Category: 2009 02 27
It was an iconic image. When The Economist published a cover image of a moose sporting hip sunglasses to illustrate “Canada’s new spirit” five years ago, the prestigious British magazine intended to highlight the country’s tolerant, progressive governance that complemented our surging economy. The unspoken subtext was that the image ... read more ››
– Are you Cree?
– Yes, I am.
– Where are you from?
– From Waswanipi. My mother is Jane Sagnash and my grandmother is Mary. Ghukum Mary.
– Ohhh…of course. I know Ghukum Mary!
Some of the Elders even tell me that they knew my grandfather. I feel pride when somebody tells me this, ... read more ››
In a scene that can only be compared to American Idol auditions, thousands of Canadian and American First Nations individuals flocked to Vancouver for a shot to appear in the sequel to the blockbuster hit, Twilight.
The casting-call ad, placed on the Craigslist website, called for “any First Nations/Aboriginal actors and ... read more ››
Perry Bellegarde, former Grand Chief of the Federation of Saskatchewan Indian Nations, formally announced his candidacy for Assembly of First Nations Grand Chief on February 17. The announcement was made in Fort Qu’Appelle, Saskatchewan.
Should he be elected, Bellegarde said that he would be focusing on economic development and employment, education ... read more ››
The Athabasca Chipewyan First Nation and the Mikisew Cree First Nation want to tell oil consumers south of the border just how dirty Canada’s oil sands products are.
Northern Alberta’s Aboriginal communities took out a full-page ad in USA Today, the largest-circulation newspaper in the U.S., in an attempt to change ... read more ››
In light of the cancellation of the Plains of Abraham reenactment that was scheduled to happen this summer, the Huron-Wendat First Nation has proposed a hatchet-burying ceremony to take its place.
The National Battlefields Commission pulled the original event, a large-scale reenactment of the 1759 battle between the French and English, ... read more ››
Facing fraud charges after a complaint by the Kativik Regional Government, former Kativik Police Chief Brian Jones has just found himself on the other side of the law.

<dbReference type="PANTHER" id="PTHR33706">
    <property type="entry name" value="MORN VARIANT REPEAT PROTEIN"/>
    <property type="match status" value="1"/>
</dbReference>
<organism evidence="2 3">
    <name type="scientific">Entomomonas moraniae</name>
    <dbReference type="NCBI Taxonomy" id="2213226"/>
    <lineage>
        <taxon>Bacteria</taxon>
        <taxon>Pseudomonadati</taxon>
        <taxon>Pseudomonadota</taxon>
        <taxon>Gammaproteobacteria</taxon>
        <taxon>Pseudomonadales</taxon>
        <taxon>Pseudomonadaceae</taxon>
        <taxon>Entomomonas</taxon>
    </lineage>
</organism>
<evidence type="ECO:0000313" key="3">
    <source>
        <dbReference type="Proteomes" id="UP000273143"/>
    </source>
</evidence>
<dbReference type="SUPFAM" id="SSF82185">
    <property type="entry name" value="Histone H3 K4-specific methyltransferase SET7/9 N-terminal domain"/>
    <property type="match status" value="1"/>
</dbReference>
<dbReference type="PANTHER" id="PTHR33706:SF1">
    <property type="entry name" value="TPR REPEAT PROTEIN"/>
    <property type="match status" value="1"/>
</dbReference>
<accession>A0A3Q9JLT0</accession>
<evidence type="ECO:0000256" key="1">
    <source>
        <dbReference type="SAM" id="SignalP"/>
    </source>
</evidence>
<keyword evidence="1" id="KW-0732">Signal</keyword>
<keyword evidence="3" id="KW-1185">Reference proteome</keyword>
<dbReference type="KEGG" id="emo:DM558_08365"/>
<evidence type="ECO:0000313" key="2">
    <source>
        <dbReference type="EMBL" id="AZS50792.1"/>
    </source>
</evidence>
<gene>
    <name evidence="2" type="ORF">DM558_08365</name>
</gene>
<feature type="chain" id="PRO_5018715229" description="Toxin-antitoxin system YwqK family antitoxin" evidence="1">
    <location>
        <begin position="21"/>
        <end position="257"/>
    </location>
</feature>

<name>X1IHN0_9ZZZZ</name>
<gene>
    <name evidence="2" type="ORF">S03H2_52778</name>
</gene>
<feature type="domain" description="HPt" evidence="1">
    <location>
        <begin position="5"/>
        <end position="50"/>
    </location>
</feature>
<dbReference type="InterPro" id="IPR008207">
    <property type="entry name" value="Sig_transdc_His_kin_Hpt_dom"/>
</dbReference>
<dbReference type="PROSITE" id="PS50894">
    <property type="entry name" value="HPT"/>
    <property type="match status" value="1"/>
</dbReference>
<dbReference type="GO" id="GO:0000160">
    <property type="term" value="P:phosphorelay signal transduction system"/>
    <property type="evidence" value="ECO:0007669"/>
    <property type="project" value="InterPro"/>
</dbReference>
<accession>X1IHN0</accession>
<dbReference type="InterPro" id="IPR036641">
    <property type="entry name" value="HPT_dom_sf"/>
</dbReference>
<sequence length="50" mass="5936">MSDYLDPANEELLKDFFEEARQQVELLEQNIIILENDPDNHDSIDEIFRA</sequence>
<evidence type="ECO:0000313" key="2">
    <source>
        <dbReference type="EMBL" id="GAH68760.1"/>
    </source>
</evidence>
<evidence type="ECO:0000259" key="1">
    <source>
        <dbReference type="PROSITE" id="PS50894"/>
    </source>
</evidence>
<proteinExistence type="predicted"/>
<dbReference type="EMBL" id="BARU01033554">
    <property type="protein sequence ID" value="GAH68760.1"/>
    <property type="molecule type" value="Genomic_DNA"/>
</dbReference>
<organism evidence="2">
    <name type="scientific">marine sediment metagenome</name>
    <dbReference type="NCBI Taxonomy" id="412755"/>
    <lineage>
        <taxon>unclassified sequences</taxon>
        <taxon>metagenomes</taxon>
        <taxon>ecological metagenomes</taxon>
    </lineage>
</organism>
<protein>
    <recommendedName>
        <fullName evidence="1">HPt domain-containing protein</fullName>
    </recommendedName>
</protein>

According to Nunatsiaq News, the allegations against Jones stem from a misuse of money seized by police during drug busts carried out in ... read more ››
I spend a lot of my time on a computer as it is the primary tool for my work. Most people I know also dedicate a lot of their day to a computer at work or home. A computer, especially one with an internet connection is necessary for any office ... read more ››
Would you wash your hands or brush your teeth with pesticides? Would you put them inside your shoes or under your arms? You might be doing it right now without even knowing it.
Triclosan (also known as Irgasan and Microban) is an anti-microbial pesticide, a substance used to destroy or suppress ... read more ››
The National Outfitters Hunting and Fishing show had three Cree booths this year. On hand were Osprey Excursions, Cree Outfitting and Tourism Association (COTA) and the Cree Nation of Mistissini tourism people. They had a great presence at a show where reputation is everything.
Elijah Awashish, co-owner,
The Nation: So how ... read more ››
For the first time in Canadian history, Canada’s Aboriginals will not just be a token mention at the Olympic and Paralympics Games but a full-fledged partner and the official hosts as well.
The Four Host First Nations (FHFN) for the Vancouver 2010 Olympic Winter Games are the Lil’wat, the Musqueam, the ... read more ››
While it has always been said that two heads are better than one, imagine the potential of a few hundred heads gathered in Val d’Or for a two-day event that will focus on construction in Eeyou Istchee?
The idea behind “Build With Vision,” the upcoming Cree construction conference on March 10-11, ... read more ››
Over the decades, the Crees have had many natural-resource projects thrust upon their territory. For as much as the funds have been rolled out in compensation for the use – or rather destruction – of their traditional territory, one thing has been missing in the equation since the times of ... read more ››
When an Aboriginal-related story hits the airwaves or the headlines, chances are that there’s usually a negative angle to it with Indigenous people once again facing a loss of rights or decimation at the hands of government, big business or both.
But, what about those within Canada who have made a ... read more ››
The wind swirled the newspapers around in a funnel-shaped cloud of debris in the poor section of Montreal. These newspapers work as good insulation if stuffed in the ragged, cast-off summer jackets that can be found at the Sally Ann or at one of the numerous jam-packed shelters for the ... read more ››